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Adrian Wilson

On the Floor

24th September 2018, Düsseldorf

All systems automotive for Asahi Kasei

When a chemicals and fibre producer decides to build a concept car, it’s clear that some profound changes are imminent for the automotive industry, but then this is an era when, without any previous skin in the game, entrepreneurs like Tesla’s Elon Musk are in any case threatening to turn it on its head.

And Japan’s Asahi Kasei, of course, is a little more than a chemicals and fibre producer, with sales of €15.8 billion in 2017 across its three divisions – Materials, Homes and Healthcare – and employing 34,670 people globally at the end of March 2018.

Michitaka Udaka, Asahi Kasei’s general manager of global automotive marketing explains the key features of the AKXY concept car. © Adrian Wilson

At a press conference in Düsseldorf, Germany on 19 September, the company unveiled its AKXY concept car in Europe for the first time and its plans for expansion both geographically and specifically within the automotive sector.

One-stop shop

Asahi Kasei Europe was created in 2016, with a key aim of getting closer to local OEMs and it now plans to triple its sales to the automotive sector from €1 billion in 2017 to €3 billion in 2025.

Hideki Tsutsumi, managing director of Asahi Kasei Europe said this would be achieved via a combination of strategic expansions and acquisitions, production capacity increases, focused marketing activities to position the company as a one-stop shop solution provider, and the introduction of new products and technologies.

The company is already the world leader in wet and dry process lithium-ion battery separators, in addition to S-SBR synthetic rubber for fuel efficient tyres, and at the end of July this year acquired Sage Automotive – the global leader in seating fabrics worldwide – for $700 million, including interest-bearing debt of $1.06 billion.

The AKXY features no less than 35 of the company’s innovations. © Adrian Wilson

The company is working to strengthen and co-ordinate its activities in the automotive sector across three overlapping areas of expertise – chemicals, electronics and fibres and textiles – in response to megatrends in the industry it names CASE, for connected, autonomous, shared and electric.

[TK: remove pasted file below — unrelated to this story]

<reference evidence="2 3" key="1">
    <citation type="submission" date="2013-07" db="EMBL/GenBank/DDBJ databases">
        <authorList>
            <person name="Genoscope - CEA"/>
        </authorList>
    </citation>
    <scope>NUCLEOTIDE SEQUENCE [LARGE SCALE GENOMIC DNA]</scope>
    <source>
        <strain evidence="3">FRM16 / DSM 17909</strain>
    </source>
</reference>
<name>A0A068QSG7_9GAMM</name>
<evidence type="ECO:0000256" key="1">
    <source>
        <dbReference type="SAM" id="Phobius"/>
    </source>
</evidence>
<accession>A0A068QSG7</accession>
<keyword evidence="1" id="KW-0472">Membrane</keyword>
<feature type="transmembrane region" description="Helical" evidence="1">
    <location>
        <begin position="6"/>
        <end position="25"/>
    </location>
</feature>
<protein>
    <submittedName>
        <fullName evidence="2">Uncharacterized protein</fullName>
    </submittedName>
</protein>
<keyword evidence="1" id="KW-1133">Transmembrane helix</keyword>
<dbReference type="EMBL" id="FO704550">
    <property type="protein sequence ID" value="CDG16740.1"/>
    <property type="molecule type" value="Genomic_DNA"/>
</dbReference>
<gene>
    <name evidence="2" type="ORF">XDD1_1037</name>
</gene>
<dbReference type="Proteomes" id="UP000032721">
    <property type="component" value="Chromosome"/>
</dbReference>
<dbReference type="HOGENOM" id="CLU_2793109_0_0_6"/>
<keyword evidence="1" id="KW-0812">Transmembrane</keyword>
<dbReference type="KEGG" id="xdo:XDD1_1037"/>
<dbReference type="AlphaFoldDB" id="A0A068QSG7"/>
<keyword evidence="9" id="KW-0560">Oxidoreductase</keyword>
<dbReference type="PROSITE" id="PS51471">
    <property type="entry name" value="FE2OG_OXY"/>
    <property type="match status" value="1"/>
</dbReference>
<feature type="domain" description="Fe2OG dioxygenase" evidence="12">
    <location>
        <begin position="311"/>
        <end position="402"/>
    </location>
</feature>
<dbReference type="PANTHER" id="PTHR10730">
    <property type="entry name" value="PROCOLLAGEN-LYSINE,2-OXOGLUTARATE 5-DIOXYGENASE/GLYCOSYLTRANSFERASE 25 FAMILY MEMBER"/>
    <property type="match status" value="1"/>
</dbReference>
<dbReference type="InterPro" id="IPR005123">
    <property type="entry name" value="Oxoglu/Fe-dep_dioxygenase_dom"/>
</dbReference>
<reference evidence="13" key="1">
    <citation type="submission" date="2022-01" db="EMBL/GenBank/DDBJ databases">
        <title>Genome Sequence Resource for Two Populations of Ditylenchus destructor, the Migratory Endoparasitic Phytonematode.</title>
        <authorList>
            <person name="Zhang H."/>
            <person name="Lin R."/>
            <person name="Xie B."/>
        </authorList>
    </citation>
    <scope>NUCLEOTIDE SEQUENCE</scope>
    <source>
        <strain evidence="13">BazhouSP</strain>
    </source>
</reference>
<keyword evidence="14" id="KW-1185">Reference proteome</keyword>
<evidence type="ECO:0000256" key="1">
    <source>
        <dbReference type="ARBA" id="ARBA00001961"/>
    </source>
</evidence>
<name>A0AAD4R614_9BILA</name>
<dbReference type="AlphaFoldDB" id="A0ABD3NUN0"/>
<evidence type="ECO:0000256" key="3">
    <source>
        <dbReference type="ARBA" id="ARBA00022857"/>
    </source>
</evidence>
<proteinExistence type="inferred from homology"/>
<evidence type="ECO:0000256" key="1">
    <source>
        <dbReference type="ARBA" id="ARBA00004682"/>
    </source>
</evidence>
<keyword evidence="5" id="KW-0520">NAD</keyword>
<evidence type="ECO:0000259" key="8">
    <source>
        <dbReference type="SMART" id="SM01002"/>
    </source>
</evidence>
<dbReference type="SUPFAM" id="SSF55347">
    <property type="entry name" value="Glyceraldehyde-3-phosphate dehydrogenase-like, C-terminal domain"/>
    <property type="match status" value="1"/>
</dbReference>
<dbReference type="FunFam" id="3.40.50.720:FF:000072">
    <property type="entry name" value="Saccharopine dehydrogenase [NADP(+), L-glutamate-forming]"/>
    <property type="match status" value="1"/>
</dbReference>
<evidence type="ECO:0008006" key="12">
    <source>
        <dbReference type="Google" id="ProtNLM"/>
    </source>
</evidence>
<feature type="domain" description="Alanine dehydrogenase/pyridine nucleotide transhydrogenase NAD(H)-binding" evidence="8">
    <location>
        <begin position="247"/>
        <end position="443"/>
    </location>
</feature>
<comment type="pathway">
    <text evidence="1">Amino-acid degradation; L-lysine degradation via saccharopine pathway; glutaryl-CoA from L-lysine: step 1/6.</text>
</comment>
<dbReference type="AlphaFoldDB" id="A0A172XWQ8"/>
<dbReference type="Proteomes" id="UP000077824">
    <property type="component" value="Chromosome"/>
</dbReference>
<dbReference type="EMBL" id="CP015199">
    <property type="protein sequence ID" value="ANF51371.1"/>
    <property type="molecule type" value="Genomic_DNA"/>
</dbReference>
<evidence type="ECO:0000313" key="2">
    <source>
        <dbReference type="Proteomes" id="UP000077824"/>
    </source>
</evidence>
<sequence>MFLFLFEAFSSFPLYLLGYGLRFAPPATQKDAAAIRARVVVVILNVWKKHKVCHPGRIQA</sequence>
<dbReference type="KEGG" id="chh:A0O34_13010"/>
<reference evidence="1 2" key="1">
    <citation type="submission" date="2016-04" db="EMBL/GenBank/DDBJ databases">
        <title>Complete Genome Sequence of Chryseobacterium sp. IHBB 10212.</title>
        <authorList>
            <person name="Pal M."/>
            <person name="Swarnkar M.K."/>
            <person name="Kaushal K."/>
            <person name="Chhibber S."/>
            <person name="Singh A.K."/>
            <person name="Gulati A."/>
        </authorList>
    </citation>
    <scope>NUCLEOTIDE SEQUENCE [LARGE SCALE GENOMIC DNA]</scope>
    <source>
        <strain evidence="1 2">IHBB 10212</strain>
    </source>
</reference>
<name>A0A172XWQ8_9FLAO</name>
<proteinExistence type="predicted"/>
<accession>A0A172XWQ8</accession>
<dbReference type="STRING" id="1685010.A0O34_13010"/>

Separators

Expansion in the field began with the acquisition of Polypore in 2015, with which Asahi Kasei became the world leading manufacturer and supplier of li-ion battery separators.

While nonwovens manufacturers such as Freudenberg, Glatfelter, Johns Manville and Lydall are all manufacturing li-ion battery separators based on advanced nonwovens and Asahi Kasei manufactures both Precise and Eltas spunbonds and Lamous articicial leather, its HiPore seperators are made from microporous polyolefin sheets.

Dr Akira Yoshino, Asahi Kasei Honorary Felllow, has just been awarded the 2018 Japan Prize by the Japan Prize Foundation in recognition of his work in the field of li-ion batteries. Dr Yoshino succeeded in developing the first commercial prototype li-ion battery in the early 1980s, and its commercialisation, driven by Sony and a joint venture between Toshiba and Asahi Kasei in the early 1990s, paved the way for smartphones and other electronic devices. Now the technology is poised to have a similar impact on the automotive sector – electric vehicle production is expected to grow to 17.8 million units per year by 2025.

The seating and interior of the vehicle features Lamous artificial leather. © Adrian Wilson

In January this year Asahi Kasei announced li-ion battery separator expansions in both Japan and the USA which will see its annual capacity increase to 1.1 billion square metres annually. At the same time, the company announced an expansion of its Leona polyamide 6.6 filaments for airbags to an annual capacity of 38,000 tons annually.

Fibre innovations

The AKXY – for Asahi Kasei and You – has been developed solely with the intention of opening up dialogue with the OEMs.

At present it has a steering wheel, but in further iterations this is likely to disappear, and it features no less than 35 of the company’s innovations for lightweighting opportunities, as well as concepts for electrification and autonomous driving.

The seating and interior of the vehicle features Lamous artificial leather, the close rival to Alcantara that is marketed in Europe as Dinamica by the Italian company Miko. Miko has operated as a division of Sage Automotive using an Asahi Kasei-developed process and with its fibres supplied from Japan up to now.

For the floor mats, PTT fibres are employed in nonwovens for their excellent shape recovery, cushioning and easy dirt removal. The seat skin linings are made from Eltas continuous filament spunbonds and Precise multi-layered PET spunbonds are employed in various combinations with other materials for acoustic insulation.

A packed customer meeting following the press conference suggests high interest from the OEMs. © Adrian Wilson

Leona polyamide is employed both in resin form in a number of components, and as filament in the tyres and airbags. Two further textile developments of note are CBF Hybrid Composite, a lightweight material with excellent dimensional stability based on uniformly-dispersed cellulose nanofibres in a thermoplastic resin, and composites of Leona and glass fibres for shock absorbing parts.

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